[Leroy] Sane was pushing up quite a lot throughout the match. In the first half, that made Van Dijk [who was on his side] retreat a little, rather than try and play him offside throughout large periods of the game. Whether the Liverpool centre-back didn’t communicate this or De Ligt didn’t notice it, the 19-year-old from Ajax stayed keeping a high line.

In the second half, [the centre-backs switched sides so that van Dijk was no longer paired against Sane and De Ligt was the one dropping off to deal with him]. Whether through a natural inclination to drop off or because he was more aware of where his centre-back partner was, Van Dijk dropped off level with De Ligt. It helped.

I think that Van Dijk’s natural inclination is to drop a touch deeper than other centre-backs. It was the case at Celtic, probably a factor in Van Dijk staying where he was in the previous screenshots, and the case now.

The body control and reading of the game are positives, the inclination to drop deep is value-neutral — a stylistic thing — but there were a couple of definite negatives in the game too.

The first goal, scored by Shaqiri, comes from the Powercube himself making a run behind Van Dijk. The defender’s feet are pretty planted to the ground. He doesn’t take a look over his shoulder.


I would say that this is uncharacteristic, but there were a couple of other times during the match where a similar thing happened with Van Dijk looking like he was trying to keep an offside line and trying to watch what the player on the ball was doing.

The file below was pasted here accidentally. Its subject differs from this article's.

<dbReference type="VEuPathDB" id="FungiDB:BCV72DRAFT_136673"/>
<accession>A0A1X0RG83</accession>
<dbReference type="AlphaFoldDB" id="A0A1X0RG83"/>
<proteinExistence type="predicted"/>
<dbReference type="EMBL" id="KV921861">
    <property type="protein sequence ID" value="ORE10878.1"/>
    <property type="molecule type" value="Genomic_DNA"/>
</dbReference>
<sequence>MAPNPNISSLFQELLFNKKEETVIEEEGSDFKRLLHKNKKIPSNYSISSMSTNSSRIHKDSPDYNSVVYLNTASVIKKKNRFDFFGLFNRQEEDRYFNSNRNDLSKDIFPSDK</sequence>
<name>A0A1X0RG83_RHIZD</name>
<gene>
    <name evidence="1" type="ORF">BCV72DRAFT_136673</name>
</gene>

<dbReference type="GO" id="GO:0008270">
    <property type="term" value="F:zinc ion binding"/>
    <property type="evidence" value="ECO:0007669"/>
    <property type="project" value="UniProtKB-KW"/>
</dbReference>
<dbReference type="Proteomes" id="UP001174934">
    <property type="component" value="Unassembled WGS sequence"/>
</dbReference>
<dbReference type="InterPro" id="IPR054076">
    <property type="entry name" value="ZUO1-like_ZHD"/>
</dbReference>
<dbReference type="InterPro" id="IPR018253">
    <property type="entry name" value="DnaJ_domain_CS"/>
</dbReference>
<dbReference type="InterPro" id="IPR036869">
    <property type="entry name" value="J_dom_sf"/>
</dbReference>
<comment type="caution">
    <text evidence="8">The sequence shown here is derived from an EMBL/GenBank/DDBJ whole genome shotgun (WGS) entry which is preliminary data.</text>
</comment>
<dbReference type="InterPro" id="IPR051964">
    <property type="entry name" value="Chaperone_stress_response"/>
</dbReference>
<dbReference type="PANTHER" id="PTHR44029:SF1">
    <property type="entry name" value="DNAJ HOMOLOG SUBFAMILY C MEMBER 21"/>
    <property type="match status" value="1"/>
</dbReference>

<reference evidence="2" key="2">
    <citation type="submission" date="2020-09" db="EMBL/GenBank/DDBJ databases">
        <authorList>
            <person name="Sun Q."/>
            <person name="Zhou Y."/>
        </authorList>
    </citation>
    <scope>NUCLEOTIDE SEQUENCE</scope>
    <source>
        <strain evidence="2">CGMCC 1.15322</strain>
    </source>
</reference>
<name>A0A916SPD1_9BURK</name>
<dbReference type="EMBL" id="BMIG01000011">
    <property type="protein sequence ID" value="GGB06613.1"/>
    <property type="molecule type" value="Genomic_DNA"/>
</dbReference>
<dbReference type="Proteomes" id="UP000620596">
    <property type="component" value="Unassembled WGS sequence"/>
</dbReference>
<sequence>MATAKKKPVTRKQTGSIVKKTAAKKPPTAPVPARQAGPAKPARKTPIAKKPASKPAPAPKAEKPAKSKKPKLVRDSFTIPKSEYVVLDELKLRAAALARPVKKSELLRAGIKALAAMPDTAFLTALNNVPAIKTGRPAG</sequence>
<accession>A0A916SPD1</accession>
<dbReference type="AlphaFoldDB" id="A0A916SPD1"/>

Too late, Van Dijk checks his shoulder and Shaqiri has a run on him. Van Dijk’s feet have only just started moving.


The goal ends up being a little fortuitous, but the distance between the two of them is pretty clear when the pass is in flight.


That instance captures a lack of awareness* and lack of foot movement, two things that might put a scout off a player. They’re also things that have probably improved since 2015.

*His standing-still interception kind of plays into this. Without better quality images I can’t be 100% certain, but I’m pretty sure Van Dijk doesn’t look over his shoulder at the run in behind him. He’s basing his actions on where the player on the ball is looking. That’s fine, and is often intelligent defending, but I get wary of players who rely on it too much, which I think the centre-back probably was in the lead-up to Shaqiri’s goal.


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I don’t think these things are necessarily things that have been completely eradicated from Van Dijk’s game, but I’d say they’re less of an issue now.

A sidenote: This is a useful exercise to do with players to get a gauge on how general player progression goes. From the outside, it’s hard to know how a player is going to progress as time goes on (from the inside, it’s probably difficult to tell too). But you can get an idea of how likely it is that a player will pick up or improve a certain skill.

You’re not able to get that just from one match, but y’know, hypothetically.

Thanks for reading. Let me know any thoughts, either on Twitter @EveryTeam_Mark or, if you’re viewing this as an email, just hit ‘reply’. If you’re not a subscriber, though, now’s a great time to do it. Get the weekly Get Goalside! football analysis newsletter to your inbox totally free.

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Other stuff

I wrote an article this week over at Football Whispers about whether players defend differently after they’ve been booked. I think it’s pretty interesting. Read it here.

I also wrote a blog post about trying to come up with a data visualisation for it, if you’re interested in that kind of thing. That’s here.

Thanks for reading. If you’ve enjoyed this or found it interesting, it’d be great to share this around. ‘Til next week :)